Even if your relationship with your spouse or partner is rock solid, social isolation is enough to put any couple’s harmony at risk. Under normal circumstances, life’s distractions keep us too preoccupied to allow underlying issues to come to the surface for very long, but now, in a COVID-19 world, it’s impossible to escape the one you used to happily come home to. Because they’re home all the time, and so are you. And it’s getting to be a bit much, to be honest. What are some healthy ways to cope?
John Sheehan, CEO and President of Harbor, a mental health services facility in Toledo, has 10 tips on how to get through the quarantine with our relationships intact.
You need to stay active to clear your head and not go stir crazy. Consider finding something fun for you and your partner to do together, whether it’s a home yoga practice or throwing a frisbee around in the park.
2. Don’t drink excessively
Sure, having a drink can take the edge off, but it can also exacerbate communication problems and make things much worse within your relationship.
“Fear creates a lot of negative behaviors if it’s not dealt with in a healthy way,” Sheehan adds. “The fact that you can’t close liquor stores in this country without seeing a significant spike in domestic violence tells you something. That’s why they’re still open. A lot of people escape certain aspects of their life by going to a bar for a couple of hours, sometimes every day, and they don’t have that outlet anymore. They start drinking at home. That’s got a whole different set of problems with it.”
If you want to maintain a healthy relationship, don’t overdo it on the booze. Anyone who is struggling with substance abuse issues can make an appointment at Harbor for online counseling.
3. Keep it positive
It’s easy to get caught up in the morbid details of what’s happening all around us. While it’s important to stay informed, you want to keep the majority of your media consumption upbeat so that you feel positive about the future, not hopeless. Watch something funny or uplifting together to take the edge off.
4. Set a special date night
Just because you can’t do dinner and a movie doesn’t mean you can’t set aside a date night to do something special together. Maybe get dressed up and have a romantic candlelit dinner at home or learn ballroom dancing using YouTube tutorials. Get creative about keeping things fresh, even when you’re in the house together 24/7.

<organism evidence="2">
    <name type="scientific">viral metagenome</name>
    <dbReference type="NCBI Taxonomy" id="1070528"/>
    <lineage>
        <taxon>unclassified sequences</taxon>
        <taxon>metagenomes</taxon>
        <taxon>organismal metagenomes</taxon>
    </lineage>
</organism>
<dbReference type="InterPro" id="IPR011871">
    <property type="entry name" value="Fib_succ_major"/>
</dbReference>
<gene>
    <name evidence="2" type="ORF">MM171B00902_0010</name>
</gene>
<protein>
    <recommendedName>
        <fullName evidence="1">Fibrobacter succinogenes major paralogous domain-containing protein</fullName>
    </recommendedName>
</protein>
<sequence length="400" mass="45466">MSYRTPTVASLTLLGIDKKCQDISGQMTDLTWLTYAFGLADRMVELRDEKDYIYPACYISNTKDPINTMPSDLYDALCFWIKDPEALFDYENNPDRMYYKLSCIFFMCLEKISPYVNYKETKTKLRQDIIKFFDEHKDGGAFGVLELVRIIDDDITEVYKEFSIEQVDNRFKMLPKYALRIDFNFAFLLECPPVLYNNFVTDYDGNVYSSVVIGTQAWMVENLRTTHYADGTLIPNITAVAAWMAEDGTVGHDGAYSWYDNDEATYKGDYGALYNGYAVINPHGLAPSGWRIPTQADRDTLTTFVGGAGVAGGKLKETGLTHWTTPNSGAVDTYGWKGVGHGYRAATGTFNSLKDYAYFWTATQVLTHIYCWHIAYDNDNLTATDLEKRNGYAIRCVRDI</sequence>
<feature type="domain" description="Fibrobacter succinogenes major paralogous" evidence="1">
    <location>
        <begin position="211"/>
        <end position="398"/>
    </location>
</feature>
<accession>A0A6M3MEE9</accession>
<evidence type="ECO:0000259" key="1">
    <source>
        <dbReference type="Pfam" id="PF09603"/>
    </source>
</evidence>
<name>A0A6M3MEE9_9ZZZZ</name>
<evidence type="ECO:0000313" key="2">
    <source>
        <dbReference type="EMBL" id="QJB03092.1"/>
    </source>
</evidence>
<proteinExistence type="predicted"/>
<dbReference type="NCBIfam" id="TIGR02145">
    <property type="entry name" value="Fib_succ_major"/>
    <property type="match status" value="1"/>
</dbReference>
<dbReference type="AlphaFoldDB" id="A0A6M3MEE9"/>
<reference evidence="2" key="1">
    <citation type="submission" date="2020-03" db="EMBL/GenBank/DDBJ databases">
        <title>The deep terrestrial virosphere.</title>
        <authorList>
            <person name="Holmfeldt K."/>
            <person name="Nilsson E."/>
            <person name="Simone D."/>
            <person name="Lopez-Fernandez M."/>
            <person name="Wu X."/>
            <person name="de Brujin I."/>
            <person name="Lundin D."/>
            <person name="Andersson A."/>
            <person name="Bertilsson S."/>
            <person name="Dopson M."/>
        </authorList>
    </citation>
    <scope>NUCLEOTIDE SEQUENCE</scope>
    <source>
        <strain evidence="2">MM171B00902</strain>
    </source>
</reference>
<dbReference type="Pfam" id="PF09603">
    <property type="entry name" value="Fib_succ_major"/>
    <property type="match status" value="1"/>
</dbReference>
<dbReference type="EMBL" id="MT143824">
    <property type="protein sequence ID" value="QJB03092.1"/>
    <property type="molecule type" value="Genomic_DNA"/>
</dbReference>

5. Don’t let it linger
When it comes to conflict in isolation, Sheehan advises that couples “fight fast and say you’re sorry fast.”
In a situation where you are stuck in the house together, the last thing you need is to have those conflicts festering.
6. Prioritize your “me time”
Get out of the house for a while to work in your garden, go for a long walk, take a long bath— whatever version of “me time” gives you peace— do that. The time you spend apart from your partner is a healthy and vital part of your relationship.
7. Talk to a therapist
Sometimes you just need to reach out for help when things get to be too much, and you don’t need to get to the brink of desperation to do that.
“Seeking counseling provides “unbiased feedback to help you make it through this in a healthy way,” Sheehan says. “It also helps to give you perspective and keep your mental health in check.”
8. Stay in touch with your network of friends
If you’re stuck at home with your partner, it is even more important to have human interaction with other people, even if it isn’t in person. You need to be able to feel connected to your community and your inner circle so you don’t rely solely on your partner for socializing and intellectual stimulation.
9. Establish boundaries “at work”
This one can be challenging, depending on your living space, but try your best to start a routine and create separate work domains.
“By saying ‘this is my workspace, this is your workspace,’ you almost ‘go to work’ during the day,” Sheehan points out. “Try to replicate it as closely as possible to your old life. I think that’s the way you do it.”
10. Take this time as an opportunity to work on your relationship
No one’s relationship is without flaws, and a pandemic is likely to bring out those nuggets of hurt and strife that have been lying dormant for years. But, on a positive note, this is also an opportunity.
“If you make it through this period of time, and you stay together through all of the stresses that you’re going to encounter in this situation, you’re going to test the strength of your relationship,” says Sheehan. “You’re going to come out with some doubts, but you’re also going to come out a lot stronger. We’re all in this together, and we have to take care of each other.”
Harbor, Inc. is still providing counseling during the COVID-19 crisis. Visit harbor.org to learn more about their services, which include online counseling for couples, families, and anyone who needs it. Harbor also helps those in financial need to find coverage, and they’ll even make sure you have access to the technology you need for online sessions. Call 419-475-4449 to make an appointment today.